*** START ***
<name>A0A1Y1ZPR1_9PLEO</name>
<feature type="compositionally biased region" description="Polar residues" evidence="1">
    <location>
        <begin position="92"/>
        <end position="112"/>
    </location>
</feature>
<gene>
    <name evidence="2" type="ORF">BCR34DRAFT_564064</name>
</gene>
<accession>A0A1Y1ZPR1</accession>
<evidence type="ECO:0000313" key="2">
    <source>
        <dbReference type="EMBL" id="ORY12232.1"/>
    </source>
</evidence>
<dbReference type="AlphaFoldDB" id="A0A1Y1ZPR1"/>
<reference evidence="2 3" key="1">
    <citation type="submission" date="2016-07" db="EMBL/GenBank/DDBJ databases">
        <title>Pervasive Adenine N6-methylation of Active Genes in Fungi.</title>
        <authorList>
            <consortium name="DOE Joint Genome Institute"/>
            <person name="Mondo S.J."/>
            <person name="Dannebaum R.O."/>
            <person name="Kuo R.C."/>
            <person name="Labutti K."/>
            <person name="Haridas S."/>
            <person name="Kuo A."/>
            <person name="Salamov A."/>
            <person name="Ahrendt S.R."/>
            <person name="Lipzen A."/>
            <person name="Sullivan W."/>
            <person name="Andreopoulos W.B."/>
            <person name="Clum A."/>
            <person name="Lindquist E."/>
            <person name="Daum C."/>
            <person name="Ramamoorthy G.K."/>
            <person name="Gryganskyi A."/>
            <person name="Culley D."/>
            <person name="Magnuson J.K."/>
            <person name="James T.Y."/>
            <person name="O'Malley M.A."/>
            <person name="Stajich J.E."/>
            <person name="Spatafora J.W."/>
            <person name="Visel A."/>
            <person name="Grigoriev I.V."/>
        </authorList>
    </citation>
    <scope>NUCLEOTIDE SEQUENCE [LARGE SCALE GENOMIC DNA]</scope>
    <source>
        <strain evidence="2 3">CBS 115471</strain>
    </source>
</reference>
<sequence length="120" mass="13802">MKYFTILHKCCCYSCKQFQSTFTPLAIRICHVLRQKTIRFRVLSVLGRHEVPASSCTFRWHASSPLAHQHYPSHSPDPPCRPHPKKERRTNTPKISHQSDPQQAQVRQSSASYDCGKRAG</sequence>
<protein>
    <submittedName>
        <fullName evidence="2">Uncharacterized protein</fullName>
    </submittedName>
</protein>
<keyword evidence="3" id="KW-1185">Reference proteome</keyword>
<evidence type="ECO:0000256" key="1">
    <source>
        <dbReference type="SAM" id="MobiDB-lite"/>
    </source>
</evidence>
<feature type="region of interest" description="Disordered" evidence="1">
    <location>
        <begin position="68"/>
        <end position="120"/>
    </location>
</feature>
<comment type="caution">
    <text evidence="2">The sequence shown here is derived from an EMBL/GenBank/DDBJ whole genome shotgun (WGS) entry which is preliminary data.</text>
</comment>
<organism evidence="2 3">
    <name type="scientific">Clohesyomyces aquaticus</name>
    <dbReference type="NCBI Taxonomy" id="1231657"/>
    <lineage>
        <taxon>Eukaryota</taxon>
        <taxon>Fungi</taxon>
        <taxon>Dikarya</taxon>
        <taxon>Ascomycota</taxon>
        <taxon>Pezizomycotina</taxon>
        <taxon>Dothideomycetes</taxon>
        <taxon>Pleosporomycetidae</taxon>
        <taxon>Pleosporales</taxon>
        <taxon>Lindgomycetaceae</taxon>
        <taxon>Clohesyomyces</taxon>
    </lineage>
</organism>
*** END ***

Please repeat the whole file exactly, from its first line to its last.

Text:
<name>A0A1Y1ZPR1_9PLEO</name>
<feature type="compositionally biased region" description="Polar residues" evidence="1">
    <location>
        <begin position="92"/>
        <end position="112"/>
    </location>
</feature>
<gene>
    <name evidence="2" type="ORF">BCR34DRAFT_564064</name>
</gene>
<accession>A0A1Y1ZPR1</accession>
<evidence type="ECO:0000313" key="2">
    <source>
        <dbReference type="EMBL" id="ORY12232.1"/>
    </source>
</evidence>
<dbReference type="AlphaFoldDB" id="A0A1Y1ZPR1"/>
<reference evidence="2 3" key="1">
    <citation type="submission" date="2016-07" db="EMBL/GenBank/DDBJ databases">
        <title>Pervasive Adenine N6-methylation of Active Genes in Fungi.</title>
        <authorList>
            <consortium name="DOE Joint Genome Institute"/>
            <person name="Mondo S.J."/>
            <person name="Dannebaum R.O."/>
            <person name="Kuo R.C."/>
            <person name="Labutti K."/>
            <person name="Haridas S."/>
            <person name="Kuo A."/>
            <person name="Salamov A."/>
            <person name="Ahrendt S.R."/>
            <person name="Lipzen A."/>
            <person name="Sullivan W."/>
            <person name="Andreopoulos W.B."/>
            <person name="Clum A."/>
            <person name="Lindquist E."/>
            <person name="Daum C."/>
            <person name="Ramamoorthy G.K."/>
            <person name="Gryganskyi A."/>
            <person name="Culley D."/>
            <person name="Magnuson J.K."/>
            <person name="James T.Y."/>
            <person name="O'Malley M.A."/>
            <person name="Stajich J.E."/>
            <person name="Spatafora J.W."/>
            <person name="Visel A."/>
            <person name="Grigoriev I.V."/>
        </authorList>
    </citation>
    <scope>NUCLEOTIDE SEQUENCE [LARGE SCALE GENOMIC DNA]</scope>
    <source>
        <strain evidence="2 3">CBS 115471</strain>
    </source>
</reference>
<sequence length="120" mass="13802">MKYFTILHKCCCYSCKQFQSTFTPLAIRICHVLRQKTIRFRVLSVLGRHEVPASSCTFRWHASSPLAHQHYPSHSPDPPCRPHPKKERRTNTPKISHQSDPQQAQVRQSSASYDCGKRAG</sequence>
<protein>
    <submittedName>
        <fullName evidence="2">Uncharacterized protein</fullName>
    </submittedName>
</protein>
<keyword evidence="3" id="KW-1185">Reference proteome</keyword>
<evidence type="ECO:0000256" key="1">
    <source>
        <dbReference type="SAM" id="MobiDB-lite"/>
    </source>
</evidence>
<feature type="region of interest" description="Disordered" evidence="1">
    <location>
        <begin position="68"/>
        <end position="120"/>
    </location>
</feature>
<comment type="caution">
    <text evidence="2">The sequence shown here is derived from an EMBL/GenBank/DDBJ whole genome shotgun (WGS) entry which is preliminary data.</text>
</comment>
<organism evidence="2 3">
    <name type="scientific">Clohesyomyces aquaticus</name>
    <dbReference type="NCBI Taxonomy" id="1231657"/>
    <lineage>
        <taxon>Eukaryota</taxon>
        <taxon>Fungi</taxon>
        <taxon>Dikarya</taxon>
        <taxon>Ascomycota</taxon>
        <taxon>Pezizomycotina</taxon>
        <taxon>Dothideomycetes</taxon>
        <taxon>Pleosporomycetidae</taxon>
        <taxon>Pleosporales</taxon>
        <taxon>Lindgomycetaceae</taxon>
        <taxon>Clohesyomyces</taxon>
    </lineage>
</organism>